Sea salt and freshly ground black pepper
100g sweet potato, peeled and chopped into cubes
½ head of green cabbage, shredded
1 ripe avocado, peeled, stoned and sliced
Drizzle of sriracha hot sauce (optional)
1 First, steam the sweet potato for the filling. An easy way to steam sweet potatoes is to add them to a small microwave-safe bowl with a little water (pour in enough water to cover the potatoes by 5cm to 7.5cm). Cover the bowl with a plate and microwave on full power for 4 to 5 minutes, until tender when pierced with the tip of a knife. Drain off any excess water and set aside while you make the mince.
2 Heat 1 tablespoon of the oil in a frying pan over a high heat. When the oil is sizzling, add the onion and fry for 30 seconds, stirring to ensure it doesn’t burn. Add the garlic and spices and cook for 1 minute. Remove the pan from the heat and leave to one side for a moment.
3 Put the kidney beans in a blender and blitz for 20 seconds. They should be mostly broken down with some beans still visible. Scrape the beans into a medium-sized bowl. Stir in the rest of the ingredients, including the onion mix, and combine well. You can make the “mince” up to this point and store it in an air-tight container in the fridge for up to six days or use it straight away.
4 Heat the remaining tablespoon of oil in a frying pan over a high heat. Break up the “mince” into crumbs using your fingers, then add to the pan and cook for 3 minutes, stirring constantly.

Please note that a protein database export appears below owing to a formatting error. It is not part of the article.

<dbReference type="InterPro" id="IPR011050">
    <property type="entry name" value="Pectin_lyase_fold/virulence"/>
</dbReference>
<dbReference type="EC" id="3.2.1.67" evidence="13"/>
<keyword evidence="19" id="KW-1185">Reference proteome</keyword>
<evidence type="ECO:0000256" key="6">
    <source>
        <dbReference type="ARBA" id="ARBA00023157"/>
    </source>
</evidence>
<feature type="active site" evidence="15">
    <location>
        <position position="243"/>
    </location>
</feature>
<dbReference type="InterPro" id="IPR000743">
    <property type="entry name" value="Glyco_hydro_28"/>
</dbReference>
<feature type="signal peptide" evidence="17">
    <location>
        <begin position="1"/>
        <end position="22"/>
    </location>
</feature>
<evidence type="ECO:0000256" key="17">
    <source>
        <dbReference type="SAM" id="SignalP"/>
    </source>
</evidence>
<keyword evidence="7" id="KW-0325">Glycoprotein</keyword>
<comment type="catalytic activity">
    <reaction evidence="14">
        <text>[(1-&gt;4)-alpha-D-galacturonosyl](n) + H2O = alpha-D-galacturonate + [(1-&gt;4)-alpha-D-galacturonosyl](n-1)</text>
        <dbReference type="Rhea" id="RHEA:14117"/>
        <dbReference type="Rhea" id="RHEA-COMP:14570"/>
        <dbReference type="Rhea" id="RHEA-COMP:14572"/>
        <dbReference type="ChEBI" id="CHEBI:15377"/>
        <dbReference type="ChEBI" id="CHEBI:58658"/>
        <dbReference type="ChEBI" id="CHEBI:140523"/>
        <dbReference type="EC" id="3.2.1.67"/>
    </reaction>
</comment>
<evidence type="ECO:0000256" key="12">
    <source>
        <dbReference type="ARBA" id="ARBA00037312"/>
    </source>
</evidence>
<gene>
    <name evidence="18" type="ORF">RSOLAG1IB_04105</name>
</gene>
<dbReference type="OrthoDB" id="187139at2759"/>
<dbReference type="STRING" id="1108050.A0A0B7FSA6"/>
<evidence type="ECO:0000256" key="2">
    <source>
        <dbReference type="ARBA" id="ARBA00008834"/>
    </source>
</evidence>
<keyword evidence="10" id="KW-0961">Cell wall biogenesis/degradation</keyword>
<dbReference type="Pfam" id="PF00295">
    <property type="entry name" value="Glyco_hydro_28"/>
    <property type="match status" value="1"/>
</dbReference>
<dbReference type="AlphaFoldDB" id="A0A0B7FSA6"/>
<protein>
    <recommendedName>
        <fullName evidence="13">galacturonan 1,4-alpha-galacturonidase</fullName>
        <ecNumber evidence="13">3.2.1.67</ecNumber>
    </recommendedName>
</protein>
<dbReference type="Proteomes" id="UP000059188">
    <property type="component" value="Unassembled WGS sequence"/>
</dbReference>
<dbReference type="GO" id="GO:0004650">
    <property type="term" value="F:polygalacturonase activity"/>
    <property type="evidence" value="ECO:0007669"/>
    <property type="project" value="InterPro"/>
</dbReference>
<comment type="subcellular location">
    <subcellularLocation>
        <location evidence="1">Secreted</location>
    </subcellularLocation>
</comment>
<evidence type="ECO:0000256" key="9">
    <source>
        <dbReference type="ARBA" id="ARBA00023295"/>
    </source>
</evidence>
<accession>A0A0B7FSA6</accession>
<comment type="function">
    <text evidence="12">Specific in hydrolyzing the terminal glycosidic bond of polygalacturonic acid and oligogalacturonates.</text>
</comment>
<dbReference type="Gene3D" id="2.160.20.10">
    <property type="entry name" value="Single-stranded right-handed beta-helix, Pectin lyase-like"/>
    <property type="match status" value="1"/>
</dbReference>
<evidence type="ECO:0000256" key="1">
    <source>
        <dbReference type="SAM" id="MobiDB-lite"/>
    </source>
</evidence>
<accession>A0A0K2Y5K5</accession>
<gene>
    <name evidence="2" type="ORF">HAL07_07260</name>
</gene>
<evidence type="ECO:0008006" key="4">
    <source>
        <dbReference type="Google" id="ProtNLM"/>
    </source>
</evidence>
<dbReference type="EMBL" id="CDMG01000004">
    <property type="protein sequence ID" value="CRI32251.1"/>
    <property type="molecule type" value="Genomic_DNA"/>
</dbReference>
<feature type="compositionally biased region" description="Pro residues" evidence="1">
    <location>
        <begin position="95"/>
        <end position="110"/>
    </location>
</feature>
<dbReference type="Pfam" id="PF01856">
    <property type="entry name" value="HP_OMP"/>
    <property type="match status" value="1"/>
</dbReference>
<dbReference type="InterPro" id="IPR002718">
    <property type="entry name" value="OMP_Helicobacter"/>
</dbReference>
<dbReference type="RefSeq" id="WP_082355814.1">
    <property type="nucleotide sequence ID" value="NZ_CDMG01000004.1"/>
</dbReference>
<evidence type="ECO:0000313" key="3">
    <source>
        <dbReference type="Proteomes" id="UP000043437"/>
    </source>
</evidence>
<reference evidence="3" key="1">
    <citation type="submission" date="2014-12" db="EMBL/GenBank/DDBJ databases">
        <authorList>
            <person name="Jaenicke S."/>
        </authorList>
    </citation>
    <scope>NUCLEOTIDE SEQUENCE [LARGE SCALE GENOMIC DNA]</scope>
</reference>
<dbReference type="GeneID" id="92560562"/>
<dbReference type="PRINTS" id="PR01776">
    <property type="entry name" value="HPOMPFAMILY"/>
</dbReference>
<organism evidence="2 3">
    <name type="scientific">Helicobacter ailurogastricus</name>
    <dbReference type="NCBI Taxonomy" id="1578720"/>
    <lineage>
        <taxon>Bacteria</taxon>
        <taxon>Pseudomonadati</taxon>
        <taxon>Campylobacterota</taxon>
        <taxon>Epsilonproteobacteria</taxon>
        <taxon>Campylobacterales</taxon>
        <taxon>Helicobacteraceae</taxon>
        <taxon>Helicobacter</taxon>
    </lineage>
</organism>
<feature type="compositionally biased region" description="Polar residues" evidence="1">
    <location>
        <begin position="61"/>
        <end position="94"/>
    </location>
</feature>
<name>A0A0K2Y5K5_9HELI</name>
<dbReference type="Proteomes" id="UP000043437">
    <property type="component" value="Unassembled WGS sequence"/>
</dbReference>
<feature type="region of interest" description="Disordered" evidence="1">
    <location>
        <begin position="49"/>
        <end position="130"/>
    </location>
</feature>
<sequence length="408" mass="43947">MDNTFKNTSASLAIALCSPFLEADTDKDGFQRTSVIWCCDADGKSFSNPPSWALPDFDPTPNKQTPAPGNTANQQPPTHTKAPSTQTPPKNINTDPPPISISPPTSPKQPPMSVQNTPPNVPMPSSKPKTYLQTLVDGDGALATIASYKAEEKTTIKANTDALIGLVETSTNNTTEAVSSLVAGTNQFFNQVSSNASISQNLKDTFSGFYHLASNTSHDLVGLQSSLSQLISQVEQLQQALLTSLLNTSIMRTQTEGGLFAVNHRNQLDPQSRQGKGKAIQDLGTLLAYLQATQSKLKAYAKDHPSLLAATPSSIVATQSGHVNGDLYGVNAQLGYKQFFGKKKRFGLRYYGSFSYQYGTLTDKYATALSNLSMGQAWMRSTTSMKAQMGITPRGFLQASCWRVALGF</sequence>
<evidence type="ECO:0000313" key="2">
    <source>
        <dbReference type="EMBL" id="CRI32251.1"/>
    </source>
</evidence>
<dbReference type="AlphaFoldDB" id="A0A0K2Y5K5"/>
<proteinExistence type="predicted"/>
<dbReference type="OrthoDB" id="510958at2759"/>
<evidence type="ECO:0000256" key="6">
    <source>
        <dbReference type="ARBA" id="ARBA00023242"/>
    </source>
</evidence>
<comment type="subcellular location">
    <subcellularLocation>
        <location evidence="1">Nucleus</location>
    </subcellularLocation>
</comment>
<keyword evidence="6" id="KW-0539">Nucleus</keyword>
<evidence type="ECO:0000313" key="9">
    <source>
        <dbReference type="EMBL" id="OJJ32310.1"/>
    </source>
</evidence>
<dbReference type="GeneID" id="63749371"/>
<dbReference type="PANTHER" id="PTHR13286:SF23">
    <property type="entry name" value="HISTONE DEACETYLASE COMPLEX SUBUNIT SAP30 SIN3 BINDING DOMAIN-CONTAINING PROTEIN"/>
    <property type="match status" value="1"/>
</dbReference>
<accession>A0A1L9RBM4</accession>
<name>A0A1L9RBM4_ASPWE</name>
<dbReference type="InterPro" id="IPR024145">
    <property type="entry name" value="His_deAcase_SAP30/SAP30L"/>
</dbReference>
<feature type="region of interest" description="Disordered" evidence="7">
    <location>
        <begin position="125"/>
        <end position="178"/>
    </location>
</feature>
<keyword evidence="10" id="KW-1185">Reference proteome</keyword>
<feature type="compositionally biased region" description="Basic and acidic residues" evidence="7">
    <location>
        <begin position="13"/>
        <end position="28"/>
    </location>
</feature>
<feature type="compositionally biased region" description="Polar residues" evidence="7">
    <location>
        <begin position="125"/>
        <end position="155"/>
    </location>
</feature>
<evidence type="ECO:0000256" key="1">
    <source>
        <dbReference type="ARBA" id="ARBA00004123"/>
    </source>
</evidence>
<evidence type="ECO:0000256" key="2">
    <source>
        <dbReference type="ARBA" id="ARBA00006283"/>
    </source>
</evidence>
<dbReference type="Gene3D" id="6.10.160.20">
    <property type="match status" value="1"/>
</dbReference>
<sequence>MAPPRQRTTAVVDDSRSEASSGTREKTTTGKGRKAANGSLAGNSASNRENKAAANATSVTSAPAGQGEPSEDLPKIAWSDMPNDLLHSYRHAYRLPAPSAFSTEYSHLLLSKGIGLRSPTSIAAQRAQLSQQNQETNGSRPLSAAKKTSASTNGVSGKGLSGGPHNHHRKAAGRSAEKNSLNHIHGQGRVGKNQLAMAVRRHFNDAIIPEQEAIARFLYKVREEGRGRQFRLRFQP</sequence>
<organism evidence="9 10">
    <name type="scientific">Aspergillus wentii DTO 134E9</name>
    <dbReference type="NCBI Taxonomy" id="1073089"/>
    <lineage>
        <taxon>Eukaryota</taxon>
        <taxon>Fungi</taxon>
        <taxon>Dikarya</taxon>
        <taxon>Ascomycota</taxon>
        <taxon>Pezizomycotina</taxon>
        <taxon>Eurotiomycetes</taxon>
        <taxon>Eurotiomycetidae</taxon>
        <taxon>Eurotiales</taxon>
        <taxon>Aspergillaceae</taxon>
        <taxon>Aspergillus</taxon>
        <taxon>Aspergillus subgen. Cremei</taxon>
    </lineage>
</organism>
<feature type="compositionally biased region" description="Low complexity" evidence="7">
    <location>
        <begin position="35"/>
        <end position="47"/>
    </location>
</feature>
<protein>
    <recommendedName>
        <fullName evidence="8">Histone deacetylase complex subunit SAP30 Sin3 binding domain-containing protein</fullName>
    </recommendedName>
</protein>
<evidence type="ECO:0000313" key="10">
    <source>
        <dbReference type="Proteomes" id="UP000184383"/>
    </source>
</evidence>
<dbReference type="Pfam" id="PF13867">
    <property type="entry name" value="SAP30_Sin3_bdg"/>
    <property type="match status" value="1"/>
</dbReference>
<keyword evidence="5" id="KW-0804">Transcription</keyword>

5 To assemble the burritos, lay out the wraps and add some shredded cabbage, followed by some sweet potato, avocado and “mince”, then drizzle with a little coconut yogurt and sriracha (if using).Wrap up tightly, cut in half on the diagonal and enjoy now or later.
MUSHROOM AND BLACK BEAN CHILLI
This nearly didn’t make it into the book – not because I questioned the recipe, but because I totally forgot I’d even made it! Just in time, my friend Sarah said, “I hope that chilli is in the book, cause you still haven’t even put it up on the blog!” It’s rich in flavour, so easy to make and perfect for prepping ahead. I hope you love it just as much as Sarah does.
800g button mushrooms
1 large carrot, peeled and diced into small chunks
1 tbsp oil
2 garlic cloves, peeled and finely chopped
1 fresh red chilli, deseeded and diced
1 tbsp chilli powder
1½ tsp sweet paprika
1½ tsp ground coriander
1 tsp ground cumin
1 tsp dried thyme
1 x 400g tin of black beans or kidney beans, drained and rinsed
1 x 400g tin of chopped tomatoes
2 tbsp cacao powder
Boiled basmati rice
1 Wipe the mushrooms clean, then remove and discard the stems. Put the mushroom caps and carrots in a food processor and blitz for a few seconds to dice into small pieces.
2 Heat the oil in a large saucepan over a medium-high heat. Toss in the garlic and chilli and cook for 1 minute. Add the mushrooms, carrots, herbs and spices and cook for 5 to 6 minutes, stirring occasionally, until the mushrooms and carrots are completely tender.
3 Add the beans, tomatoes and cacao powder. Bring to the boil, then reduce the heat to a gentle simmer and cook for 6 minutes more.
4 To serve, ladle into bowls along with some boiled basmati rice, then top with diced avocado and chilli flakes.